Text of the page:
The Air Force held a three-day after action review earlier this month to evaluate the use of the Modular Airborne Fire Fighting System, or “MAFFS”-equipped C-130 aircraft in their fire suppression role this year. Below is a report from Mary McHale, AFNORTH Public Affairs.
12/10/2013 – TYNDALL AIR FORCE BASE, Fla. — Representatives from across the United States wildfire fighting enterprise met for a three-day after action review of the 2013 season Dec. 3-5 at the Heritage Club at Tyndall AFB, Fla.
During his opening remarks welcoming the group, Lt. Gen. William Etter, CONR- 1 AF (AFNORTH) commander, praised their efforts of the past season and encouraged the participants to engage in candid conversations about how to improve current practices and procedures.
“This meeting is really needed because this is such an important mission,” Etter said. “It’s vital we continue to refine our lessons learned and this gathering is the perfect opportunity to do that.”
According to Col. Al Wimmer, A3 director, this was one of the busiest modular airborne firefighting season in 41 years of operations.
“This After Action Review is a vital step in closing out the season for MAFFS,” said Wimmer. “The team in attendance not only captured lessons but applied them in the form of revised publications, orders and deployment plans for the upcoming season. The Air Component often acts as the central point of focus, bringing together many different groups from the whole of government to make a mission happen for the American people.”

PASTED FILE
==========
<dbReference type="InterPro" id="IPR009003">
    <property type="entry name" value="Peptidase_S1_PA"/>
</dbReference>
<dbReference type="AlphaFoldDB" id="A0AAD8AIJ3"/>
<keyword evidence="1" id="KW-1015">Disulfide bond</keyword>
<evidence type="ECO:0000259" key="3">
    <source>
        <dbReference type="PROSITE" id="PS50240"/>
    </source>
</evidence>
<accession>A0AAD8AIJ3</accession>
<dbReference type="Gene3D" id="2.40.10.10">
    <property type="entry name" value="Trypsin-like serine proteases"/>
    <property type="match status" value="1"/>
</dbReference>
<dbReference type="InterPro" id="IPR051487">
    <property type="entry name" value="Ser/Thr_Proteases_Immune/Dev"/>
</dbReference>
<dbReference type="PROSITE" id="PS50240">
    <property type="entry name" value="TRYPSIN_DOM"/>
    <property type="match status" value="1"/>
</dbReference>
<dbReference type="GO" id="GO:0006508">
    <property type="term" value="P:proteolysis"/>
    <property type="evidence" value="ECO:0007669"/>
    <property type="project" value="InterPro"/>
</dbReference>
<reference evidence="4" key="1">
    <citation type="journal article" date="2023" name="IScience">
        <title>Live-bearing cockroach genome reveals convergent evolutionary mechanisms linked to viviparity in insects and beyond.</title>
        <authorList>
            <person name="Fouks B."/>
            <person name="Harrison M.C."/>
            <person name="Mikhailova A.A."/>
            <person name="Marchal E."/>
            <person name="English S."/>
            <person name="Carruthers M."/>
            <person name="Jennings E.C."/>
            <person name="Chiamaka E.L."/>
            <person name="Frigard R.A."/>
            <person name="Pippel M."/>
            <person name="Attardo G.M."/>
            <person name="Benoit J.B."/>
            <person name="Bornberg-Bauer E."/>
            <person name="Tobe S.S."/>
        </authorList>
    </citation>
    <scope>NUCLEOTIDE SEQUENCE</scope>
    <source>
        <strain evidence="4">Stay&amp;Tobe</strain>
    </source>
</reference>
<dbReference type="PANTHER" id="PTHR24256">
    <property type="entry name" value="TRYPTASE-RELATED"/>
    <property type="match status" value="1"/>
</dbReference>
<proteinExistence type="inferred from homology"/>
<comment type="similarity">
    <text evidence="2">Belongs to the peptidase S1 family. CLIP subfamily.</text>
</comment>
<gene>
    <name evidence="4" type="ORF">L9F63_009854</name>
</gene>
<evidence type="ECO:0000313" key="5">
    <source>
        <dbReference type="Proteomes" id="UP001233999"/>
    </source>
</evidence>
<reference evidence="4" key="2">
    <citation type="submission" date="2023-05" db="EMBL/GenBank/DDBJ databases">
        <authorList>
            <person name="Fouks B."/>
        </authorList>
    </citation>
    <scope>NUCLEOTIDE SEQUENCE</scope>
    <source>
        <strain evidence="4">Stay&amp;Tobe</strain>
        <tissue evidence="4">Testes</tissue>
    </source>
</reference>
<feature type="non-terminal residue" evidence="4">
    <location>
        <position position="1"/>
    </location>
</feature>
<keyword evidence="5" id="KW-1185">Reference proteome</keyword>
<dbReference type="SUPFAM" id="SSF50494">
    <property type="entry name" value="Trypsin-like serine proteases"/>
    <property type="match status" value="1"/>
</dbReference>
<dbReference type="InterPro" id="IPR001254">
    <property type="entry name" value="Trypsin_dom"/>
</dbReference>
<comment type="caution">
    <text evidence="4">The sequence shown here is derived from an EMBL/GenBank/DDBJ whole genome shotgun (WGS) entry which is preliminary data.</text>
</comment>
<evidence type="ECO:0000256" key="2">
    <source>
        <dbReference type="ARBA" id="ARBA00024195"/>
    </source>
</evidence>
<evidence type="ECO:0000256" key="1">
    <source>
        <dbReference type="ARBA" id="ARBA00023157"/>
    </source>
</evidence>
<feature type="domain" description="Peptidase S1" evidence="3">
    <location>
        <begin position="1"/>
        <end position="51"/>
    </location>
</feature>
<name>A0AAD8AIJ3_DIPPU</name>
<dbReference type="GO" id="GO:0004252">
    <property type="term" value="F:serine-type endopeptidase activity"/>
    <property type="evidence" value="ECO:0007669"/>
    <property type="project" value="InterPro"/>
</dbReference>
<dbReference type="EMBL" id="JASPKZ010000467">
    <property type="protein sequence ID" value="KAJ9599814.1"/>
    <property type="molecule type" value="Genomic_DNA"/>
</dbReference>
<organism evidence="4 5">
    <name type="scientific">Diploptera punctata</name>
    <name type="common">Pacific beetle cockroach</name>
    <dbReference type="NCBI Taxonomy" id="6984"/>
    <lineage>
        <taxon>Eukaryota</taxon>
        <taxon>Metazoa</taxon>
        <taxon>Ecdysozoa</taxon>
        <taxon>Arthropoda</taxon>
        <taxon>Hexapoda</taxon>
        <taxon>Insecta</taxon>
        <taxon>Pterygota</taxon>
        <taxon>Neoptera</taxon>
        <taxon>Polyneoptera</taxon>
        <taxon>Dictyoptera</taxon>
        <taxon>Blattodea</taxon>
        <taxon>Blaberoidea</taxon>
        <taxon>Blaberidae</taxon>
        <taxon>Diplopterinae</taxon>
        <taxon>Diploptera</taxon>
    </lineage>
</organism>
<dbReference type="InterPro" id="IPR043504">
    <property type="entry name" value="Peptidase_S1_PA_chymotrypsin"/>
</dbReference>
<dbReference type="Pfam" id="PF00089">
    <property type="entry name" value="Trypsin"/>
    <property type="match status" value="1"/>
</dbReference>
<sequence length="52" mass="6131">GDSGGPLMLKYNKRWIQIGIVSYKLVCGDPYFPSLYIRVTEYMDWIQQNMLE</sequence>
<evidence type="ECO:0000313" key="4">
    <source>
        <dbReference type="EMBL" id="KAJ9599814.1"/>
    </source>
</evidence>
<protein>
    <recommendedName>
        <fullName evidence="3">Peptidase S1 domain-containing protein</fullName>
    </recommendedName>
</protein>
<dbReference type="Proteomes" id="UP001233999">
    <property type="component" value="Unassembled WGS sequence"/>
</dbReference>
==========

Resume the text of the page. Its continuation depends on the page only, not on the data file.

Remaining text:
After the initial greetings, participants broke into working groups for the rest of the meeting to study and discuss those lessons learned and develop a way ahead for the 2014 season.
“It was three days packed full of activities and hard work from everyone,” Lt. Col. Dawn Junk, meeting facilitator from the AFNORTH Operations Directorate. “The results of everyone’s hard work produced positive way aheads.”
At the outbrief for Etter, she presented those way aheads. Primary among them was using incident awareness and assessment assets during an event because there’s such a large variety of variables that apply to their use.
“We studied this carefully and determined we need to come up with a systematic, across the board process to present this option,” Junk said. “We want to develop a concept of operations that clearly presents the capabilities of an IAA asset, no matter its source or whether it’s manned or unmanned.”
Other group accomplishments included reviewing the AFNORTH operational order and training requirements as well as examining the financial elements of the season.